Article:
History of the Christian Church – Saint Lucian of Antioch

I. Lucian was an eminent presbyter of Antioch and martyr of the Diocletian persecution, renewed by Maximin. Very little is known of him. He was transported from Antioch to Nicomedia, where the emperor then resided, made a noble confession of his faith before the judge and died under the tortures in prison. His memory was celebrated in Antioch on the 7th of January. His piety was of the severely ascetic type.

His memory was obscured by the suspicion of unsoundness in the faith. Eusebius twice mentions him and his glorious martyrdom, but is silent about his theological opinions. Alexander of Alexandria, in an encyclical of 321, associates him with Paul of Samosata and makes him responsible for the Arian heresy; he also says that he was excommunicated or kept aloof from the church during the episcopate of Domnus, Timaeus, and Cyrillus; intimating that his schismatic condition ceased before his death. The charge brought against him and his followers is that he denied the eternity of the Logos and the human soul of Christ (the Logos taking the place of the rational soul). Arius and the Arians speak of him as their teacher. On the other hand Pseudo-Athanasius calls him a great and holy martyr, and Chrysostom preached a eulogy on him 1 January 387. Baronius defends his orthodoxy, other Catholics deny it. Some distinguished two Lucians, one orthodox, and one heretical; but this is a groundless hypothesis.

The contradictory reports are easily reconciled by the assumption that Lucian was a critical scholar with some peculiar views on the Trinity and Christology which were not in harmony with the later Nicene orthodoxy, but that he wiped out all stains by his heroic confession and martyrdom.

II. The creed which goes by his name and was found after his death, is quite orthodox as far as it goes, and was laid with three similar creeds before the Synod of Antioch held a.d. 341, with the intention of being substituted for the Creed of Nicaea. It resembles the creed of Gregorius Thaumaturgus, is strictly trinitarian and acknowledges Jesus Christ “as the Son of God, the only begotten God, through whom all things were made, who was begotten of the Father before all ages, God of God, Whole of Whole, One of One, Perfect of Perfect, King of Kings, Lord of Lords, the living Word, Wisdom, Life, True Light, Way, Truth, Resurrection, Shepherd, Door, unchangeable and unalterable, the immutable Likeness of the Godhead, both of the substance and will and power and glory of the Father, the first-born of all creation, who was in the beginning with God, the Divine Logos, according to what is said in the Gospel: ’And the Word was God (John 1:1), through whom all things were made’ (ver. 3), and in whom ‘all things consist’ (Col. 1:17): who in the last days came down from above, and was born of a Virgin, according to the Scriptures, and became man, the Mediator between God and man, etc.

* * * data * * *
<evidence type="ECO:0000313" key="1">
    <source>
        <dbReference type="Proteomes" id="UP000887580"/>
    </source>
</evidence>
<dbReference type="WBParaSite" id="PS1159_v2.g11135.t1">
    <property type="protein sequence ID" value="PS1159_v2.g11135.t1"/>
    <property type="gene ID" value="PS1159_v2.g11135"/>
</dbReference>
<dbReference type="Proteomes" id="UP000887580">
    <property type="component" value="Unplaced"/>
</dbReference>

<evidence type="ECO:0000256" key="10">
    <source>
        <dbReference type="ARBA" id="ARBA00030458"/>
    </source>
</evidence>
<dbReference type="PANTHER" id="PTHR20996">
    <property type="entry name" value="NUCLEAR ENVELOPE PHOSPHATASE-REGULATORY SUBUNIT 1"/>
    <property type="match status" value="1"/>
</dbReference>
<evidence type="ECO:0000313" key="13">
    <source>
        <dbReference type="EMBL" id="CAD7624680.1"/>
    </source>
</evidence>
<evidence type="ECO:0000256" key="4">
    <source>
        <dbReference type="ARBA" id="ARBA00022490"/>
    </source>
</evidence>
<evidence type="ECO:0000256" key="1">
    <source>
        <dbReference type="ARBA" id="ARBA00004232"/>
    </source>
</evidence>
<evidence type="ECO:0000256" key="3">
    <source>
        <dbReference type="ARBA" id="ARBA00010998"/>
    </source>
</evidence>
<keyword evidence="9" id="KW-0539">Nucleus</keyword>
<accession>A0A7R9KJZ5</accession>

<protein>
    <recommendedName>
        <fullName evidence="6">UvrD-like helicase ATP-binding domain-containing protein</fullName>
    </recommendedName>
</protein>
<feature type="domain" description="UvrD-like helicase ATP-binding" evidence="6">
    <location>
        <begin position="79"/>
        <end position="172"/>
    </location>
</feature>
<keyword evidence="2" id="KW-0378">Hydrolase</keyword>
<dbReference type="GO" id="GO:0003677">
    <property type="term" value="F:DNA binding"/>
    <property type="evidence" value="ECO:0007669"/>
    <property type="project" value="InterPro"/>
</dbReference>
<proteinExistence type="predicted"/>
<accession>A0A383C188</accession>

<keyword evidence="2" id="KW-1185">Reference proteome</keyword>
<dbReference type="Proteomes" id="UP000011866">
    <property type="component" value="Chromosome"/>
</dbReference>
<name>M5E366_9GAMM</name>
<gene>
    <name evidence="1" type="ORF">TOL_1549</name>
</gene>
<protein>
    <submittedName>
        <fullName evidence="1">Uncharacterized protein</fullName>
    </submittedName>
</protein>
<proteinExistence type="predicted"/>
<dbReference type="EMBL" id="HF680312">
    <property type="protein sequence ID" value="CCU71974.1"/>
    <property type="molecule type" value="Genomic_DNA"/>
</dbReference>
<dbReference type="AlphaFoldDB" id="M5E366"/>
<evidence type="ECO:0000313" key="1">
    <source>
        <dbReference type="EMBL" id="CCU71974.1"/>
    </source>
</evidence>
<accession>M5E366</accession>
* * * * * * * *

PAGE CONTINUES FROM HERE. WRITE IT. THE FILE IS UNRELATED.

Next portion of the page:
III. Lucianus is known also by his critical revision of the text of the Septuagint and the Greek Testament. Jerome mentions that copies were known in his day as “exemplaria Lucianea,” but in other places he speaks rather disparagingly of the texts of Lucian, and of Hesychius, a bishop of Egypt (who distinguished himself in the same field). In the absence of definite information it is impossible to decide the merits of his critical labors. His Hebrew scholarship is uncertain, and hence we do not know whether his revision of the Septuagint was made from the original.

As to the New Testament, it is likely that he contributed much towards the Syrian recension (if we may so call it), which was used by Chrysostom and the later Greek fathers, and which lies at the basis of the textus receptus.

– History of the Christian Church, by Philip Schaff, 1910